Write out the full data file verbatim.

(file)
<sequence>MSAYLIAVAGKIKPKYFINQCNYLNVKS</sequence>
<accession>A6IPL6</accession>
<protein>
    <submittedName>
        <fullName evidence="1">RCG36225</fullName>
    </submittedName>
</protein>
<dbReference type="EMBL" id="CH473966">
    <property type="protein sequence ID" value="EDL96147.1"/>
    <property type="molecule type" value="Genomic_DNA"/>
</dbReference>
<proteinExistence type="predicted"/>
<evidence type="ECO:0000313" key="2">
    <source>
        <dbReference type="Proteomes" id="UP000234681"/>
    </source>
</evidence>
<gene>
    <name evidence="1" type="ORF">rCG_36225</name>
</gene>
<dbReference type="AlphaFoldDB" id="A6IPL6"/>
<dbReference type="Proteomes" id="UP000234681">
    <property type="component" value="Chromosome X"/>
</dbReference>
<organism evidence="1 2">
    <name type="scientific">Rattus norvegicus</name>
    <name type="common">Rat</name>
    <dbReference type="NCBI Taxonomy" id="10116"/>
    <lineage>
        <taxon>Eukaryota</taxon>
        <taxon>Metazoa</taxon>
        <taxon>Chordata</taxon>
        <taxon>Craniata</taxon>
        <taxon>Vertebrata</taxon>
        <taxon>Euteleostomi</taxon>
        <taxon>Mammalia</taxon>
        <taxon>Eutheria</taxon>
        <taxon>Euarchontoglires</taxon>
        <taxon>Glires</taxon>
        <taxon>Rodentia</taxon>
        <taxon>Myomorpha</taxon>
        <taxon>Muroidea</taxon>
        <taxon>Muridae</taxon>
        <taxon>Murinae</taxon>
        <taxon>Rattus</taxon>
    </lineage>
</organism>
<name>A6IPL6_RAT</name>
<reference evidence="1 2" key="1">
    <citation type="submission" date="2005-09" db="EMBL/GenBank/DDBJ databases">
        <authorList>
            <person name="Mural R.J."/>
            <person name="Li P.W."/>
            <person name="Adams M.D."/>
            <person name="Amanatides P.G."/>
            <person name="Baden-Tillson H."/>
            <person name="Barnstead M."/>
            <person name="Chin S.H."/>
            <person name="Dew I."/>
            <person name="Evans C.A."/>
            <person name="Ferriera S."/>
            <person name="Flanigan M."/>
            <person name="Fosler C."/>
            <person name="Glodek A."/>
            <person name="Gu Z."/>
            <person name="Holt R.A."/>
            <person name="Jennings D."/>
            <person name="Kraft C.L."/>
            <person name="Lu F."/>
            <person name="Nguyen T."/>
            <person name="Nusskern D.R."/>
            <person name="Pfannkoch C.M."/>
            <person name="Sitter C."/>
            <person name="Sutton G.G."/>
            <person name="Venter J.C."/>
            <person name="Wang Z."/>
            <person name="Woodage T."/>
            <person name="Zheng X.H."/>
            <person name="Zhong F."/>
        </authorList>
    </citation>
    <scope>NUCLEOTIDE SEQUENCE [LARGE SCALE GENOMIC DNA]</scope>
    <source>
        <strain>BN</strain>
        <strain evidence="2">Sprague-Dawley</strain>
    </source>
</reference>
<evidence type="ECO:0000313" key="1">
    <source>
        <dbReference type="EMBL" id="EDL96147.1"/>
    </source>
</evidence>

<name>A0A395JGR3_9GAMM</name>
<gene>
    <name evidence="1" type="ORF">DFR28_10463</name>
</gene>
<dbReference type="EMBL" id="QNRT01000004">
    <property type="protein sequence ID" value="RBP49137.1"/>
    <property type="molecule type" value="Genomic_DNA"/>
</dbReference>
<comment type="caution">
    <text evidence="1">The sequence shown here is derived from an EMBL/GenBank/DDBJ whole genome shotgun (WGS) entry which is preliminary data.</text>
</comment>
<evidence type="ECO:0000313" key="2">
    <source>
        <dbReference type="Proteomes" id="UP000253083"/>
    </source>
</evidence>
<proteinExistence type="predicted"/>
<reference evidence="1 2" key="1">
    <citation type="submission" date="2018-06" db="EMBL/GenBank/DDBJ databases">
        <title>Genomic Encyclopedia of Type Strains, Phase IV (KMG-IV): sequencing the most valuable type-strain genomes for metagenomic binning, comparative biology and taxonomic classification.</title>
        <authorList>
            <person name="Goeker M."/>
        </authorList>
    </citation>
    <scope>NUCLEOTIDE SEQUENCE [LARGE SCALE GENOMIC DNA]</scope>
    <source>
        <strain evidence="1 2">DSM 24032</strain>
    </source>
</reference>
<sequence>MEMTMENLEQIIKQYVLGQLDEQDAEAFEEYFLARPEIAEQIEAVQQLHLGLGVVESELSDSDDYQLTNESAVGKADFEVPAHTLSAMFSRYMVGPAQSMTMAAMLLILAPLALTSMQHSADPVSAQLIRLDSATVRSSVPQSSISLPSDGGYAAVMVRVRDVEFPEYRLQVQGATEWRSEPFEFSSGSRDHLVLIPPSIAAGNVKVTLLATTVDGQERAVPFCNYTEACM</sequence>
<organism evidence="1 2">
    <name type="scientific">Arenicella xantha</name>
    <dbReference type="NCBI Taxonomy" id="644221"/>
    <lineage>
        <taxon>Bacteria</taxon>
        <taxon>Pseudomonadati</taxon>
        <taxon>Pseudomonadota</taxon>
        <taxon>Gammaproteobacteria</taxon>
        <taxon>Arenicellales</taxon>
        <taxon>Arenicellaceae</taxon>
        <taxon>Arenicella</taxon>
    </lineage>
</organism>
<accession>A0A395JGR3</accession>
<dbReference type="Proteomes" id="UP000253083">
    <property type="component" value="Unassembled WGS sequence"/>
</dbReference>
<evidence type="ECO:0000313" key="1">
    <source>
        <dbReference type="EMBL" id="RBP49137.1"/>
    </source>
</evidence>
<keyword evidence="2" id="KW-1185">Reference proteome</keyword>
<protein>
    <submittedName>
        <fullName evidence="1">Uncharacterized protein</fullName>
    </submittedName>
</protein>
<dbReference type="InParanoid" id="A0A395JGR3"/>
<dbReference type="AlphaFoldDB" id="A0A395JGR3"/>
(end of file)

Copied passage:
<sequence>MSAYLIAVAGKIKPKYFINQCNYLNVKS</sequence>
<accession>A6IPL6</accession>
<protein>
    <submittedName>
        <fullName evidence="1">RCG36225</fullName>
    </submittedName>
</protein>
<dbReference type="EMBL" id="CH473966">
    <property type="protein sequence ID" value="EDL96147.1"/>
    <property type="molecule type" value="Genomic_DNA"/>
</dbReference>
<proteinExistence type="predicted"/>
<evidence type="ECO:0000313" key="2">
    <source>
        <dbReference type="Proteomes" id="UP000234681"/>
    </source>
</evidence>
<gene>
    <name evidence="1" type="ORF">rCG_36225</name>
</gene>
<dbReference type="AlphaFoldDB" id="A6IPL6"/>
<dbReference type="Proteomes" id="UP000234681">
    <property type="component" value="Chromosome X"/>
</dbReference>
<organism evidence="1 2">
    <name type="scientific">Rattus norvegicus</name>
    <name type="common">Rat</name>
    <dbReference type="NCBI Taxonomy" id="10116"/>
    <lineage>
        <taxon>Eukaryota</taxon>
        <taxon>Metazoa</taxon>
        <taxon>Chordata</taxon>
        <taxon>Craniata</taxon>
        <taxon>Vertebrata</taxon>
        <taxon>Euteleostomi</taxon>
        <taxon>Mammalia</taxon>
        <taxon>Eutheria</taxon>
        <taxon>Euarchontoglires</taxon>
        <taxon>Glires</taxon>
        <taxon>Rodentia</taxon>
        <taxon>Myomorpha</taxon>
        <taxon>Muroidea</taxon>
        <taxon>Muridae</taxon>
        <taxon>Murinae</taxon>
        <taxon>Rattus</taxon>
    </lineage>
</organism>
<name>A6IPL6_RAT</name>
<reference evidence="1 2" key="1">
    <citation type="submission" date="2005-09" db="EMBL/GenBank/DDBJ databases">
        <authorList>
            <person name="Mural R.J."/>
            <person name="Li P.W."/>
            <person name="Adams M.D."/>
            <person name="Amanatides P.G."/>
            <person name="Baden-Tillson H."/>
            <person name="Barnstead M."/>
            <person name="Chin S.H."/>
            <person name="Dew I."/>
            <person name="Evans C.A."/>
            <person name="Ferriera S."/>
            <person name="Flanigan M."/>
            <person name="Fosler C."/>
            <person name="Glodek A."/>
            <person name="Gu Z."/>
            <person name="Holt R.A."/>
            <person name="Jennings D."/>
            <person name="Kraft C.L."/>
            <person name="Lu F."/>
            <person name="Nguyen T."/>
            <person name="Nusskern D.R."/>
            <person name="Pfannkoch C.M."/>
            <person name="Sitter C."/>
            <person name="Sutton G.G."/>
            <person name="Venter J.C."/>
            <person name="Wang Z."/>
            <person name="Woodage T."/>
            <person name="Zheng X.H."/>
            <person name="Zhong F."/>
        </authorList>
    </citation>
    <scope>NUCLEOTIDE SEQUENCE [LARGE SCALE GENOMIC DNA]</scope>
    <source>
        <strain>BN</strain>
        <strain evidence="2">Sprague-Dawley</strain>
    </source>
</reference>
<evidence type="ECO:0000313" key="1">
    <source>
        <dbReference type="EMBL" id="EDL96147.1"/>
    </source>
</evidence>

<name>A0A395JGR3_9GAMM</name>
<gene>
    <name evidence="1" type="ORF">DFR28_10463</name>
</gene>
<dbReference type="EMBL" id="QNRT01000004">
    <property type="protein sequence ID" value="RBP49137.1"/>
    <property type="molecule type" value="Genomic_DNA"/>
</dbReference>
<comment type="caution">
    <text evidence="1">The sequence shown here is derived from an EMBL/GenBank/DDBJ whole genome shotgun (WGS) entry which is preliminary data.</text>
</comment>
<evidence type="ECO:0000313" key="2">
    <source>
        <dbReference type="Proteomes" id="UP000253083"/>
    </source>
</evidence>
<proteinExistence type="predicted"/>
<reference evidence="1 2" key="1">
    <citation type="submission" date="2018-06" db="EMBL/GenBank/DDBJ databases">
        <title>Genomic Encyclopedia of Type Strains, Phase IV (KMG-IV): sequencing the most valuable type-strain genomes for metagenomic binning, comparative biology and taxonomic classification.</title>
        <authorList>
            <person name="Goeker M."/>
        </authorList>
    </citation>
    <scope>NUCLEOTIDE SEQUENCE [LARGE SCALE GENOMIC DNA]</scope>
    <source>
        <strain evidence="1 2">DSM 24032</strain>
    </source>
</reference>
<sequence>MEMTMENLEQIIKQYVLGQLDEQDAEAFEEYFLARPEIAEQIEAVQQLHLGLGVVESELSDSDDYQLTNESAVGKADFEVPAHTLSAMFSRYMVGPAQSMTMAAMLLILAPLALTSMQHSADPVSAQLIRLDSATVRSSVPQSSISLPSDGGYAAVMVRVRDVEFPEYRLQVQGATEWRSEPFEFSSGSRDHLVLIPPSIAAGNVKVTLLATTVDGQERAVPFCNYTEACM</sequence>
<organism evidence="1 2">
    <name type="scientific">Arenicella xantha</name>
    <dbReference type="NCBI Taxonomy" id="644221"/>
    <lineage>
        <taxon>Bacteria</taxon>
        <taxon>Pseudomonadati</taxon>
        <taxon>Pseudomonadota</taxon>
        <taxon>Gammaproteobacteria</taxon>
        <taxon>Arenicellales</taxon>
        <taxon>Arenicellaceae</taxon>
        <taxon>Arenicella</taxon>
    </lineage>
</organism>
<accession>A0A395JGR3</accession>
<dbReference type="Proteomes" id="UP000253083">
    <property type="component" value="Unassembled WGS sequence"/>
</dbReference>
<evidence type="ECO:0000313" key="1">
    <source>
        <dbReference type="EMBL" id="RBP49137.1"/>
    </source>
</evidence>
<keyword evidence="2" id="KW-1185">Reference proteome</keyword>
<protein>
    <submittedName>
        <fullName evidence="1">Uncharacterized protein</fullName>
    </submittedName>
</protein>
<dbReference type="InParanoid" id="A0A395JGR3"/>
<dbReference type="AlphaFoldDB" id="A0A395JGR3"/>